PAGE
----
The first-ever detailed study of climate anxiety among the UK adult population suggests that whilst rates are currently low, people’s fears about the future of the planet might be an important trigger for action when it comes to adapting our high-carbon lifestyles to become more environmentally friendly.
A new study of eligible voters in the 2020 election highlights how many Americans overlook the influence of external factors like child care constraints and transportation difficulties on voter turnout.
Despite common concerns that the social fabric is fraying, cooperation among strangers has gradually increased in the U.S. since the 1950s, according to research published by the American Psychological Association.
Companies that justify their diversity efforts by saying that a diverse workforce will improve their bottom line risk alienating the diverse employees that they hope to attract, according to research published by the American Psychological Association.
Christine Reyna is director of the Social and Intergroup Perception Lab at DePaul University, where researchers examine how individuals and groups legitimize and leverage prejudice and discrimination to maintain status, cultural values and systems that benefit one’s own groups — often at the expense of others.
Sociologists at the Ural Federal University (UrFU) have identified digital fears among young people.
Research by social psychology doctoral student Mikaela Spruill and her adviser, Neil Lewis Jr., assistant professor of communication, revealed that referring to police using the legal phrase “objectively reasonable” puts the officer in a more favorable light, regardless of race.
Could mindfulness change the way we treat people of other races? White people who received training in mindfulness meditation were three times more likely to help a Black person in staged scenarios than those who were not trained, according to a new study in Social Psychological and Personality Science.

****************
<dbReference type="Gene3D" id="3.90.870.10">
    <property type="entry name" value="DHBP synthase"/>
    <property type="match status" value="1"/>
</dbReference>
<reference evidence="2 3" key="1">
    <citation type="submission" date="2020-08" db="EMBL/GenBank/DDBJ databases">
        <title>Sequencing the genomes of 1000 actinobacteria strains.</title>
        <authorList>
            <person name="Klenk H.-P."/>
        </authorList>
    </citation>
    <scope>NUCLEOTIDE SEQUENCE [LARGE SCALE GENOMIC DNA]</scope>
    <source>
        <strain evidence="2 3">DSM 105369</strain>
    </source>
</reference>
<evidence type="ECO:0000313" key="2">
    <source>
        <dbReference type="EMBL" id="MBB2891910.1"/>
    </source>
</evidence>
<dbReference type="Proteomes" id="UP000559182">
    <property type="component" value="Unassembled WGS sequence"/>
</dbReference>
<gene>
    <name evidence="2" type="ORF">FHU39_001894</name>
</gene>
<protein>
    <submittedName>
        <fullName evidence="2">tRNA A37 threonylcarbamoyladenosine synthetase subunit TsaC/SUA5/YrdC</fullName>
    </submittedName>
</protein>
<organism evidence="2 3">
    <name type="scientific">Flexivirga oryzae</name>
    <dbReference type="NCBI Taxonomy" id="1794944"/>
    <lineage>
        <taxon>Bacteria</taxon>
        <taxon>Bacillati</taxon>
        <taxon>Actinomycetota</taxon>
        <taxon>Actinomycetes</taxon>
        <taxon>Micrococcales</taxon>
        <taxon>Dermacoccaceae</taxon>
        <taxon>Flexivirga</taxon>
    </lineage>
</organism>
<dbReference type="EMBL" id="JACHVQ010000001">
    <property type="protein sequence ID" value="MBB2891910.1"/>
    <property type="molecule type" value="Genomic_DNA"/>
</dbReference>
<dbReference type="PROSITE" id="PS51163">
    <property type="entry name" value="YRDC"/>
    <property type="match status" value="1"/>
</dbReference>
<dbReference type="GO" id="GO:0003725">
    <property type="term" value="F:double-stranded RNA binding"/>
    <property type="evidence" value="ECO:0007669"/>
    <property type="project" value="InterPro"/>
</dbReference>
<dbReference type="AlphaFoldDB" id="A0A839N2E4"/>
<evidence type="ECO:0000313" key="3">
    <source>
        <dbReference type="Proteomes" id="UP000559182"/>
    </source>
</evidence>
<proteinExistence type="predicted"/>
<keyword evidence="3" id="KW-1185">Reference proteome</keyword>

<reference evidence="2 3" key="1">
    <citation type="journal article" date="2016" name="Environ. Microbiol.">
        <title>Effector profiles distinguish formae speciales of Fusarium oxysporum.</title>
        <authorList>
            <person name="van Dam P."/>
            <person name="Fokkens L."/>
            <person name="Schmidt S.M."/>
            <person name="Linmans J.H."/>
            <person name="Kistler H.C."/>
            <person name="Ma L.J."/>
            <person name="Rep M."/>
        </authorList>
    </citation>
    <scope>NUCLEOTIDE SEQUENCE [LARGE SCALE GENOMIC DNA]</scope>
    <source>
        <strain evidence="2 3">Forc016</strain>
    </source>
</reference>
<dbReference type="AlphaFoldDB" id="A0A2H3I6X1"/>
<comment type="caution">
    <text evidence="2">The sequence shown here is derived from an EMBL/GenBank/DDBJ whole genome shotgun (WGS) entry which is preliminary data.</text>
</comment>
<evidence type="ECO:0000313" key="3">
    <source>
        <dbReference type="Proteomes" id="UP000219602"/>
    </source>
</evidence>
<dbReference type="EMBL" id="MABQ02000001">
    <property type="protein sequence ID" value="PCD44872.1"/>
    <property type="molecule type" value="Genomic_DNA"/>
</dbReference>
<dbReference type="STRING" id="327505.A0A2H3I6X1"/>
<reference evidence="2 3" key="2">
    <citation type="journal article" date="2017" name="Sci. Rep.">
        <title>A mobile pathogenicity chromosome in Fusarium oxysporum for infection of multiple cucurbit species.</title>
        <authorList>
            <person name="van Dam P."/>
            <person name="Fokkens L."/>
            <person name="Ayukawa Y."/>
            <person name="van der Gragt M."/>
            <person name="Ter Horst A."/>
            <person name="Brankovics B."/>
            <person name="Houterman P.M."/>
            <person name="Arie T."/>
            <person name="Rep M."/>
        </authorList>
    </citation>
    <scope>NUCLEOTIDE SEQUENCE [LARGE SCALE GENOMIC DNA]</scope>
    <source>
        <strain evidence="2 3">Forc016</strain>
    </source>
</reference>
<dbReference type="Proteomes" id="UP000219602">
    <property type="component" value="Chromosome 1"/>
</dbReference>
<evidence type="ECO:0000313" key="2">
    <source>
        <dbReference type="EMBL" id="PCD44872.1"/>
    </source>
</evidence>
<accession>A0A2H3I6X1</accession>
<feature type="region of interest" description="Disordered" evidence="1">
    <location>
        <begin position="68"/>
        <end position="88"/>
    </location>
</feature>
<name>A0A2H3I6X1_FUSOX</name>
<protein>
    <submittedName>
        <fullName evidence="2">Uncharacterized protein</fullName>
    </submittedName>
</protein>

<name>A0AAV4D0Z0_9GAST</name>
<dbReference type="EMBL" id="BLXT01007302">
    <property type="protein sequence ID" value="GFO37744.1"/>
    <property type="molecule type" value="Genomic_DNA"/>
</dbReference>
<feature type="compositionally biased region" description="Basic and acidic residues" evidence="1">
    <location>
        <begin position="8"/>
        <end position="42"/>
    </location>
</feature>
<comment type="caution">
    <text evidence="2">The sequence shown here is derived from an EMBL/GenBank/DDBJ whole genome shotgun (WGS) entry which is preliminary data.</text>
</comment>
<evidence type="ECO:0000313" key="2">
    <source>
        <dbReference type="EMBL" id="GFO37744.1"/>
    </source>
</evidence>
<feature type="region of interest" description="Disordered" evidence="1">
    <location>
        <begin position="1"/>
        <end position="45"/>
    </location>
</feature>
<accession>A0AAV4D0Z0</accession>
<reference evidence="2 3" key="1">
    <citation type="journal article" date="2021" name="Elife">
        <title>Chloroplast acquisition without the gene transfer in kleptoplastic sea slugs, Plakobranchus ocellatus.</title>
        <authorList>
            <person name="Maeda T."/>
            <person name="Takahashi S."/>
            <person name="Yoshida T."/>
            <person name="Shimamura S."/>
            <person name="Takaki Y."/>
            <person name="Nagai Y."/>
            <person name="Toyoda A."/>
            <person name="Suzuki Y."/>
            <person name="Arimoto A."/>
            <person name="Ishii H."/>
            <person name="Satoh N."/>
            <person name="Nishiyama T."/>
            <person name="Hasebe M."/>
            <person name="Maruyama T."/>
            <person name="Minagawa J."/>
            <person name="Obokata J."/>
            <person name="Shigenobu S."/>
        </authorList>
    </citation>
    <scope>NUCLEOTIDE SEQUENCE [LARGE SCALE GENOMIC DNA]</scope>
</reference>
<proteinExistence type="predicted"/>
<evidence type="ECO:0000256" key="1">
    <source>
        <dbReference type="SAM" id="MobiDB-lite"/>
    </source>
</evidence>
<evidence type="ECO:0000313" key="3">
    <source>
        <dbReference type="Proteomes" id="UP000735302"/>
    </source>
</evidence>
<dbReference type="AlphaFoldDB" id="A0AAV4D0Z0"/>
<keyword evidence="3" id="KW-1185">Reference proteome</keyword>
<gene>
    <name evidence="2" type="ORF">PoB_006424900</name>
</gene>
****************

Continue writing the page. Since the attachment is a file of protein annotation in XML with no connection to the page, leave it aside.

New research has discovered that young adults who are more focused on and concerned about their appearance are more likely to suffer from anxiety when dating.
Europeans want urgent action on climate change but remain committed meat-eaters and question policy proposals such as banning the sale of new petrol vehicles after 2030, according to a new poll from the YouGov-Cambridge Centre for Public Opinion Research that surveyed environmental attitudes in seven European countries, including the UK.
People are prone to overlooking the influence they have on others day to day. But we all have more influence than we think.
University of Illinois Chicago researchers detail findings from three studies that explore the connection between political ideology, attitudes, and beliefs toward diversity
University of Illinois Chicago social psychologist examines what values people view as relevant for morality
A new study led by University of Illinois Chicago researcher Rachel Gordon, in collaboration with colleagues from the University of Texas at Austin, examines the accuracy of these peer group classifications based on similar values, behaviors, and interests.
Jealousy can be important for maintaining friendships, which are crucial to physical and emotional health. A study conducted by scientists at Arizona State University, Oklahoma State University, and Hamilton College found feelings of jealousy were sensitive to the value of the friendship and motivated behaviors aimed at keeping friends.
The extent of discriminatory treatment Black adults and children experience at every point of contact within the legal system and the biases that result in Black children’s behavior being managed more harshly in school are detailed in two new analyses from researchers at the University of Illinois at Chicago.
Psychology and criminal justice researchers are now trying to determine the various influences of body-worn camera footage, such as its impact on trial outcomes.
The idea of using principles from biology as a theoretical framework for social psychologists to understand societal differences has won the 2019 Daniel M. Wegner Theoretical Innovation Prize from the Society for Personality and Social Psychology. Scientists from Arizona State University and the University of California, Irvine, used adaptive phenotypic plasticity, or how the environment of a living thing affects development and behavior, as a model for how people act in different societies.
Country music songwriters must perform a careful dance when they work with famous singers who may be less talented at writing songs but bring the needed star power to attract fans – and, importantly, to get the song recorded in the first place, research suggests. A study of 39 successful country-music songwriters found that they use two strategies to navigate creative collaboration with more famous artists.
If you ever wondered what’s going on in your friends’ brains when they think about you, new research may provide a clue.
Does having close friends boost your self-esteem, or does having high self-esteem influence the quality of your friendships? Both, according to a meta-analysis of more than two decades of research, published by the American Psychological Association.